Inhibition of U6 promoter activity by divergent promoter arrangement of U6 and UbiC

Usually three promoter arrangements may lead to TI, namely convergent promoters, tandem promoters and overlapping (divergent) promoters (26) . Since convergent promoter arrangement for U6 and other promoters is rare in viral vectors, we focused on tandem and divergent promoter arrangements to explore which arrangements led to significant impairment to U6 promoter activity. We constructed U6 promoter driving mCIN85 shRNA expression cassette and inserted this expression cassette in MCS1 of pFRRu in different orientations. One was divergent promoter arrangement in which U6 and UbiC were in opposite direction (pU6sh-pUbiC divergent), and the other was tandem in the same direction as UbiC (pU6sh-pUbiC-tandem). We also generated a luciferase shRNA expression vector as a non-specific shRNA control and a pFRRrfp-U6-mCIN85 shRNA as a control to minimize promoter interaction by replacing UbiC promoter with a non-promoter DNA fragment ( Figure 2A ). These vectors were introduced into Plat E cells to produce viruses. BMDMs were transduced with respective virues and subsequently selected with puromycin to remove the non-transduced cells. After four days of selection the remaining cells were lysed for protein extraction. Western blots were carried out using rabbit anti-CIN85 antibody ( Figure 2B ). Relative U6 promoter activity was determined using endogenous mCIN85 protein level normalized against the α-tubulin level as the loading control. As shown in Figure 2C , the arrangement of U6 promoter relative to UbiC promoter in the vector had a significant impact on U6 promoter activity. Tandem arrangement maintained much higher U6 promoter activity than divergent arrangement. This suggested that U6 promoter activity can be regulated by TI in a promoter arrangement-dependent manner.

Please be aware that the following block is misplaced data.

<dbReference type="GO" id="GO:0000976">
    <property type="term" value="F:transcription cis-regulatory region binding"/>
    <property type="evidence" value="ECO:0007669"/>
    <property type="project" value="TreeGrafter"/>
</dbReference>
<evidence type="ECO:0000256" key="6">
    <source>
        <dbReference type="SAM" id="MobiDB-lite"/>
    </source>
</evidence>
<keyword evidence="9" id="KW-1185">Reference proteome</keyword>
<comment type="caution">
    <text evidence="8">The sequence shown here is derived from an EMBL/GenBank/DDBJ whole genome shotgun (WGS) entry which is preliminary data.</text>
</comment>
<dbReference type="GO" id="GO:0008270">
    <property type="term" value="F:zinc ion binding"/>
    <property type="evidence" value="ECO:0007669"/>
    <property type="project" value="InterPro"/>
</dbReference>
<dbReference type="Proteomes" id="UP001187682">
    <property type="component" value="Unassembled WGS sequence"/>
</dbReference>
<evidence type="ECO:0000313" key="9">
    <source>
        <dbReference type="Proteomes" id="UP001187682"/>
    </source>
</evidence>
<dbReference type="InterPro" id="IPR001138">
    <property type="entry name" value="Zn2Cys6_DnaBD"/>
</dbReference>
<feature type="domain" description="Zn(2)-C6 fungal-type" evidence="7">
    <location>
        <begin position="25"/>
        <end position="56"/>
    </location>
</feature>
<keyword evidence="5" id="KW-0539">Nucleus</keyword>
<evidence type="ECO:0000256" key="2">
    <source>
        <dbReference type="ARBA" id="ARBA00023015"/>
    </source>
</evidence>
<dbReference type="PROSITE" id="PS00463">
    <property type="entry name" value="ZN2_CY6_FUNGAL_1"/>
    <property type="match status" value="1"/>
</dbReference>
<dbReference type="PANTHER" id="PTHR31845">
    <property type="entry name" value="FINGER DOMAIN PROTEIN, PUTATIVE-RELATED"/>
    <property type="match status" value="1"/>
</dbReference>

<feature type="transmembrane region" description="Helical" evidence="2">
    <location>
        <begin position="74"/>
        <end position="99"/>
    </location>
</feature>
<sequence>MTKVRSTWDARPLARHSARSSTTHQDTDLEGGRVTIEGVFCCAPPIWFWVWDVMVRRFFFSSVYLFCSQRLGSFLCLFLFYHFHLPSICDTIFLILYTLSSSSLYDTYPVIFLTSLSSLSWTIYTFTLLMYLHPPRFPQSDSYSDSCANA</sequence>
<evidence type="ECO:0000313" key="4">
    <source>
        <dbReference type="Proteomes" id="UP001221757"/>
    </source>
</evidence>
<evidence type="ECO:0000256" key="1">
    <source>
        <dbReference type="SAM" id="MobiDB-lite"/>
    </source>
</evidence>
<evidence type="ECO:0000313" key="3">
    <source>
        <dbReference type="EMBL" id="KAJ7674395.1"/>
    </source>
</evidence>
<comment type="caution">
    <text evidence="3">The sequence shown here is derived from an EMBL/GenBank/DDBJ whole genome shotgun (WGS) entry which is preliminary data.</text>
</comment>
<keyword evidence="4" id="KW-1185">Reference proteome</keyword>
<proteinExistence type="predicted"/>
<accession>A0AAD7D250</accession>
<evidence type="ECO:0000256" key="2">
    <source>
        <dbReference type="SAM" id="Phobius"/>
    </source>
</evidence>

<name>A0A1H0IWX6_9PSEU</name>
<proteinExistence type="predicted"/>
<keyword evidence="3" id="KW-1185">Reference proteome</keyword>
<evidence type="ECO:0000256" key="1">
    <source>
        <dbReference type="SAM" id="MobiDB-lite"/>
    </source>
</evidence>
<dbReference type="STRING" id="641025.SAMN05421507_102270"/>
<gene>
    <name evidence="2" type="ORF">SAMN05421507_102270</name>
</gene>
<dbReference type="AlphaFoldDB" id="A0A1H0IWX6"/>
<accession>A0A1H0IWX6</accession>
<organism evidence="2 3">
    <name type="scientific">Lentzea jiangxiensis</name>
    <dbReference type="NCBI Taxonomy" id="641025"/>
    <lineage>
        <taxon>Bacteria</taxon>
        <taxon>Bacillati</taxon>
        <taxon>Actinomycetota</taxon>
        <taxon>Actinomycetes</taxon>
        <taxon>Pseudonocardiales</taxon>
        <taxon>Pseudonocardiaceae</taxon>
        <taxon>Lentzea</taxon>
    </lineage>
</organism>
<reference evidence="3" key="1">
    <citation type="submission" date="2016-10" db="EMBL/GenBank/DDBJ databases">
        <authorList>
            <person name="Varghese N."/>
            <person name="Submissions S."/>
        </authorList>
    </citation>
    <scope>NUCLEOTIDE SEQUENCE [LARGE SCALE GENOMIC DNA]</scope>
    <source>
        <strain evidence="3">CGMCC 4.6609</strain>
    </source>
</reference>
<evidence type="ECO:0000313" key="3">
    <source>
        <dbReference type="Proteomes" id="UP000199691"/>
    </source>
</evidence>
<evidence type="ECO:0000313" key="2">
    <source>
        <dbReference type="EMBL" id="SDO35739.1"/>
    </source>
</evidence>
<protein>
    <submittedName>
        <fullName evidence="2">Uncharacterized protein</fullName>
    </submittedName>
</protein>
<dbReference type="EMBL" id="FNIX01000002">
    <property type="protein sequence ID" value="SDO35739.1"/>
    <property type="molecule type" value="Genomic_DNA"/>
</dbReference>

Divergent promoter arrangement of U6 and UbiC inhibits U6 promoter activity. A. Diagram of U6 and UbiC promoter arrangements. mCIN85 shRNA expression cassette was constructed as described in Materials and Methods, and was inserted into pFRRu to form divergent and tandem promoter arrangements. Minimal interfered U6 promoter activity control was set by replacing the UbiC promoter with a non-promoter cDNA fragment of RFP. B. Residual endogenous mCIN85 protein level to reflect U6 promoter activity. Mouse BMDMs were transduced with retroviruses produced with different vectors as indicated. Four days after viral transduction and drug selection, residual cells were collected and lysed. Western blots were performed using purified rabbit anti-CIN85 as primary antibody. C. Normalized mCIN85 knocking down efficiency reflecting relative U6 promoter activity. Sample sequences are as indicted in Panel B. Values are statistics from three independent experiments.